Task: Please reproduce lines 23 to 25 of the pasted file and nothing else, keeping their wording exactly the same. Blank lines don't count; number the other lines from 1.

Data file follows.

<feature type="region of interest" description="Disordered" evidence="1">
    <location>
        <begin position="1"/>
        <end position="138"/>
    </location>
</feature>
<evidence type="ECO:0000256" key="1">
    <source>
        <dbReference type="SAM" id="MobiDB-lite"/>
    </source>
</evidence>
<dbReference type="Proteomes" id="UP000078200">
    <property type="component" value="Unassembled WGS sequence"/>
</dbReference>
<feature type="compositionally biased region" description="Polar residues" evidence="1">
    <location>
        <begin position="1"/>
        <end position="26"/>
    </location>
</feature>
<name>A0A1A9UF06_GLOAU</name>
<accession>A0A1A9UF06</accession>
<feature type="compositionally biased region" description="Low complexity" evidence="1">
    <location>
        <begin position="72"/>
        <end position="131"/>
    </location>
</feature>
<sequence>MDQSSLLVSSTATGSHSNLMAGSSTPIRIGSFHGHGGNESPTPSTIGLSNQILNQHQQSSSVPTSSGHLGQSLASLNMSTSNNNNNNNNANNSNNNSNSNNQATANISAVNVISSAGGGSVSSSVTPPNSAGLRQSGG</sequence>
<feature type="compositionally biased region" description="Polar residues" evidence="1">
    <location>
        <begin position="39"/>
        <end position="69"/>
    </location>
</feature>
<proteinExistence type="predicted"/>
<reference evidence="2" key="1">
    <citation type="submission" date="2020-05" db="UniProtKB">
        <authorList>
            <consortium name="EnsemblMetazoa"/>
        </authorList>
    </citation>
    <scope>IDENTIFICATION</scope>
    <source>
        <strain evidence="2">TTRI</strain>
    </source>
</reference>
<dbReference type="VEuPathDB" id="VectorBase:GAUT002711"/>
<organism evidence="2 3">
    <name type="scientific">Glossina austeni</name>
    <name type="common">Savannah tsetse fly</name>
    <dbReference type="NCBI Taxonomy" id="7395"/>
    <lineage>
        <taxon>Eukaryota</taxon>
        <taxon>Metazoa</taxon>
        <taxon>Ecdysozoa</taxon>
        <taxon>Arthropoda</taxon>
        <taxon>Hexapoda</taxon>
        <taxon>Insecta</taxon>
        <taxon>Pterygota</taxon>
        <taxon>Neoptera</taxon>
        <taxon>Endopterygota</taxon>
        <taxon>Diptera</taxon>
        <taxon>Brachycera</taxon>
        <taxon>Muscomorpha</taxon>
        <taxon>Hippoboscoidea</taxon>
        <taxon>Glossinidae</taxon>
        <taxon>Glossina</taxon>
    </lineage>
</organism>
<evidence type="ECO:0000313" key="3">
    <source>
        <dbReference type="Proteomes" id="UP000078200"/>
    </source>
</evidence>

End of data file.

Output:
<feature type="compositionally biased region" description="Low complexity" evidence="1">
    <location>
        <begin position="72"/>